Act of Proscription Scotland’s History

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https://en.m.wikipedia.org/wiki/Act_of_Proscription_1746

1746 On  August  1, 1746 the  Act  of  Proscription  (19  Geo.  2,  c.  39)  came  into  effect  in Scotland.  This  was  part  of  a series  of  efforts  to  assimilate  the  unruly Scottish  Highlands while  ending  their  ability  to  revolt,  and  the first  of  the  ‘King’s  laws’  which  sought  to  crush the Clan  system  in the aftermath  of  the  Jacobite  Rising  of  ‘FortyFive.  These  laws  were finally  repealed  in  1782. The  British  forces  under  the Duke  of  Cumberland  had  been  brutal  in  putting  down  any hint  of Jacobite resistance among  Highlanders,  and  the  Act  can  be  seen  as  Parliament asserting  the supremacy  of  the Civil  Courts  over  unconstitutional  military  coercion. It  was  mainly  a  restatement  of  the  earlier Disarming  Act,  but  with more severe punishments  which  this  time were  rigorously  enforced. Punishments started with fines,  with  jail  until  payment  and  possible  forced  conscription  for  late  payment.  Repeat offenders were “liable to  be transported  to  any  of  his  Majesty’s  plantations  beyond  the seas,  there  to  remain  for  the  space of  seven  years”,  effectively  indentured  slavery.  Dr. Samuel  Johnson  commented  that  “the last law by which the  Highlanders are deprived of  their  arms, has operated with  efficacy  beyond  expectations. the  arms  were collected  with  such  rigour, that  every  house was despoiled  of  its  defence”.  As  well  as preventing  future rebellion  this  made  a rarity  of  what  had  been  a  frequent  occurrence  of  a minor  disagreement  between  two  Highlanders,  always  quick  to  take  offence,  escalating into  a  small  battle  involving  their  friends,  often  ending  in  deaths  or  injuries. A new section,  which  became known  as  the  Dress  Act, banned wearing  of “the Highland Dress” Provision  was  also  included to  protect  those  involved  in  putting  down  the rebellion  from  lawsuits.  Measures  to  prevent  children  from  being  “educated  in  disaffected or  rebellious  principles”  included a  requirement  for  school  prayers  for  the  King  and Royal  family. Claims  that  other  portions  of  the Act  of  Proscription  prohibited  the  playing  of  bagpipes, the gathering  of  people,  and  the teaching  of Gaelic  (the  Highlander’s  native tongue)  do not  appear  to  be supported by  the text  of  the Act  at  the  link  shown  below. The  Act  of  Proscription  was  followed by  the Heritable  Jurisdictions  Act  which  removed the feudal authority  the Clan  Chieftains  had enjoyed.  Scottish  heritable  sherriffdoms reverted  to  the Crown,  and  other  heritable  jurisdictions,  including  regalities,  came  under the power  of  the British  courts.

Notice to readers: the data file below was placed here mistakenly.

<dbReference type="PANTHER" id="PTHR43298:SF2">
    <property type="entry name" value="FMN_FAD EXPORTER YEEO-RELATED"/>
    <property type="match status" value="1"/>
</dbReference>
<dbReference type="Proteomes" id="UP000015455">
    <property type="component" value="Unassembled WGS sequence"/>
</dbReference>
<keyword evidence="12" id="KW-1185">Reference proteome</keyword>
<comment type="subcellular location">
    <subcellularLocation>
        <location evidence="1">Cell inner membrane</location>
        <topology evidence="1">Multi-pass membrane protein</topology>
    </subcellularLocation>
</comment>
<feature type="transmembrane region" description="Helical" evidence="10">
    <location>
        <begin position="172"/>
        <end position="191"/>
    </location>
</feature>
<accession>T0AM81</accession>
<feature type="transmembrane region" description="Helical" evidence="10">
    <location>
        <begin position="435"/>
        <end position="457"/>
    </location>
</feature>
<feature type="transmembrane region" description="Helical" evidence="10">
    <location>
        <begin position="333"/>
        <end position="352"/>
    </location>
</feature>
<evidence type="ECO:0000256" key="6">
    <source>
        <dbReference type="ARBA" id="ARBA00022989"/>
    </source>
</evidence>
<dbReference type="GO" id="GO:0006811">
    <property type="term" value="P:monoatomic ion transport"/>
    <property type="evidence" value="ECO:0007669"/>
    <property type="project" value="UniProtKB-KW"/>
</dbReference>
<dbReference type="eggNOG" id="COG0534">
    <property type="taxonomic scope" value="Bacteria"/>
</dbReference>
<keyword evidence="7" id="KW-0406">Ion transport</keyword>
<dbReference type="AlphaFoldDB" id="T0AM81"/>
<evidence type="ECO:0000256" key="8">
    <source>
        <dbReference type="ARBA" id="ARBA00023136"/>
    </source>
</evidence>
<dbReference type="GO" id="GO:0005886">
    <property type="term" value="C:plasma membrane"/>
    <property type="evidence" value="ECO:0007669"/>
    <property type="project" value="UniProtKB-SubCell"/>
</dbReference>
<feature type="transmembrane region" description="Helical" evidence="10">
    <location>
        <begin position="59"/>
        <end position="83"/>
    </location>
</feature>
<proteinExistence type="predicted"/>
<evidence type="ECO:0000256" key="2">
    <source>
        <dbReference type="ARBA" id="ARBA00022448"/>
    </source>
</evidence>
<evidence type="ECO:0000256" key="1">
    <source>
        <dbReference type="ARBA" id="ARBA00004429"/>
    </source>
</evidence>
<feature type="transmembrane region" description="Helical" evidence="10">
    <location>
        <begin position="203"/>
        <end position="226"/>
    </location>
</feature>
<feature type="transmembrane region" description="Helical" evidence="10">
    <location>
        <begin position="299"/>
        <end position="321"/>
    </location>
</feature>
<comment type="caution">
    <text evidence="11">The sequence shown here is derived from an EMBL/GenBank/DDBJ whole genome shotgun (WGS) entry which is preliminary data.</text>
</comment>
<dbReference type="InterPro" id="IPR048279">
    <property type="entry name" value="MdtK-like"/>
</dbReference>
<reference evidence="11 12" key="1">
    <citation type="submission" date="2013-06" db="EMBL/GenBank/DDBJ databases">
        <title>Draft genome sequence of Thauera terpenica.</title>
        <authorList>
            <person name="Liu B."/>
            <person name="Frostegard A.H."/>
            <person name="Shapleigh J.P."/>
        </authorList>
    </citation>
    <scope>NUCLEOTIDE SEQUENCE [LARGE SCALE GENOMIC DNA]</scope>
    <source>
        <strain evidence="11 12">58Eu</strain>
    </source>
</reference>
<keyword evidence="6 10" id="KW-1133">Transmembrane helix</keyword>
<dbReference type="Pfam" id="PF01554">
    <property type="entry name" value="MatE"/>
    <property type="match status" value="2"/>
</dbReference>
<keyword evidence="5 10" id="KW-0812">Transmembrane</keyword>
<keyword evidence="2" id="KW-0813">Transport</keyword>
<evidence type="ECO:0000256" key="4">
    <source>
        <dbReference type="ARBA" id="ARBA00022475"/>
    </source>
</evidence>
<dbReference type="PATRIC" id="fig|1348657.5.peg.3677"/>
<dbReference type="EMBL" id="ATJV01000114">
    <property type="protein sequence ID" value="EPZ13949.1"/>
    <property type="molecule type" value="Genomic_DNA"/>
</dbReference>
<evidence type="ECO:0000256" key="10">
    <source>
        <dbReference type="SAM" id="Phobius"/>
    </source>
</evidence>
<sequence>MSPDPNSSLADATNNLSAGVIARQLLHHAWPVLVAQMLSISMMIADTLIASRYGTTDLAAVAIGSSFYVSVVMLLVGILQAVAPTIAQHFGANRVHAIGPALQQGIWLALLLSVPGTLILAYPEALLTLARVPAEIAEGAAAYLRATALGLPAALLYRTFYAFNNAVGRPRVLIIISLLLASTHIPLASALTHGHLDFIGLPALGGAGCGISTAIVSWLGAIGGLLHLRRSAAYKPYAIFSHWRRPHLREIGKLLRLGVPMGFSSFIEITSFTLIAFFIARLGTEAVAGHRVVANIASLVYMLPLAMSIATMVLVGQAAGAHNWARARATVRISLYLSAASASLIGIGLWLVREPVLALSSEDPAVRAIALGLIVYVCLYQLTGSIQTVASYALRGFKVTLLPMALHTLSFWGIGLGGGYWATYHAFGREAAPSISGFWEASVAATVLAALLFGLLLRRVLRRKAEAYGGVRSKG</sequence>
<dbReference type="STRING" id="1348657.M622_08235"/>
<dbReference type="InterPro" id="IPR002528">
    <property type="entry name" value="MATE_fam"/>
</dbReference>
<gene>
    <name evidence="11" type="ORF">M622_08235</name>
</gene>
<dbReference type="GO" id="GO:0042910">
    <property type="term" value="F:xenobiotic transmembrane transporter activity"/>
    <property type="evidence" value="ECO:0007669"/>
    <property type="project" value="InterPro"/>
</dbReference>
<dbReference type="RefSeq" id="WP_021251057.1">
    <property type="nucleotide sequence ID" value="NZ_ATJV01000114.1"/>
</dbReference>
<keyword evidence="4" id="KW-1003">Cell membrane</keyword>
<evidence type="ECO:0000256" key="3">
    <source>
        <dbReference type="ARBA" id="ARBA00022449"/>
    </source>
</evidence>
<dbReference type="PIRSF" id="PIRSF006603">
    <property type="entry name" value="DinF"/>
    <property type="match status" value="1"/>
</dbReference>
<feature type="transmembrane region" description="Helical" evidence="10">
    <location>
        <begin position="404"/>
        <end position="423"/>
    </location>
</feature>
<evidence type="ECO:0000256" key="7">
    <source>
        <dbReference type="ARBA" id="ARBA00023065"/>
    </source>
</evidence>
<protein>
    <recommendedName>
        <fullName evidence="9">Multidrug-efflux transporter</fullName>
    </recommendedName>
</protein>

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Act of Proscription
The Act of 1747 came in the aftermath of the ’45, the last Jacobite Rising. It was an attempt by the Hanoverian government to destroy the clan system of society across the Highlands. It was aimed at the Scots that had lately raised and carried on a most audacious and wicked rebellion against his Majesty, in favour of a popish pretender… in a traitorous and hostile manner.

The Act of Proscription banned the wearing of tartan and Highland dress throughout the area, except by the Army.

Government officers were authorised to search houses at will if the occupants were suspected of keeping swords or other weaponry. The Act stated:

…it should not be lawful for any person or persons … to have in his or their custody… broad sword or target, poignard, whinger, or durk, side pistol, gun, or other warlike weapon.

It was not until 1782 that the Proscriptions were lifted, mainly by the efforts of the Highland Society of London

In Full… http://www.educationscotland.gov.uk/scotlandshistory/jacobitesenlightenmentclearances/actofproscription/

The highland and lowland clearances
http://www.nationalarchives.gov.uk/pathways/citizenship/rise_parliament/highland.htm
– the forced removal of tenants from the land mixed with changes to land use – resulted in disturbances in 1792, 1813 and later in 1820-21. The ‘Highland way of life’ began to break down with the Jacobite http://www.nationalarchives.gov.uk/humanrights/documents/glossary.htm#jacobitism
defeat at Culloden in 1746. Highlanders were not to meet in public or bear arms. Even wearing tartan and teaching Gaelic were illegal under the 1747 Act of Proscription (repealed in 1782). The clearances took place mainly between the 1770s and 1850s although some evictions continued in the second half of the 19th century.

NATIONAL ARCHIVES

W i l d C a t

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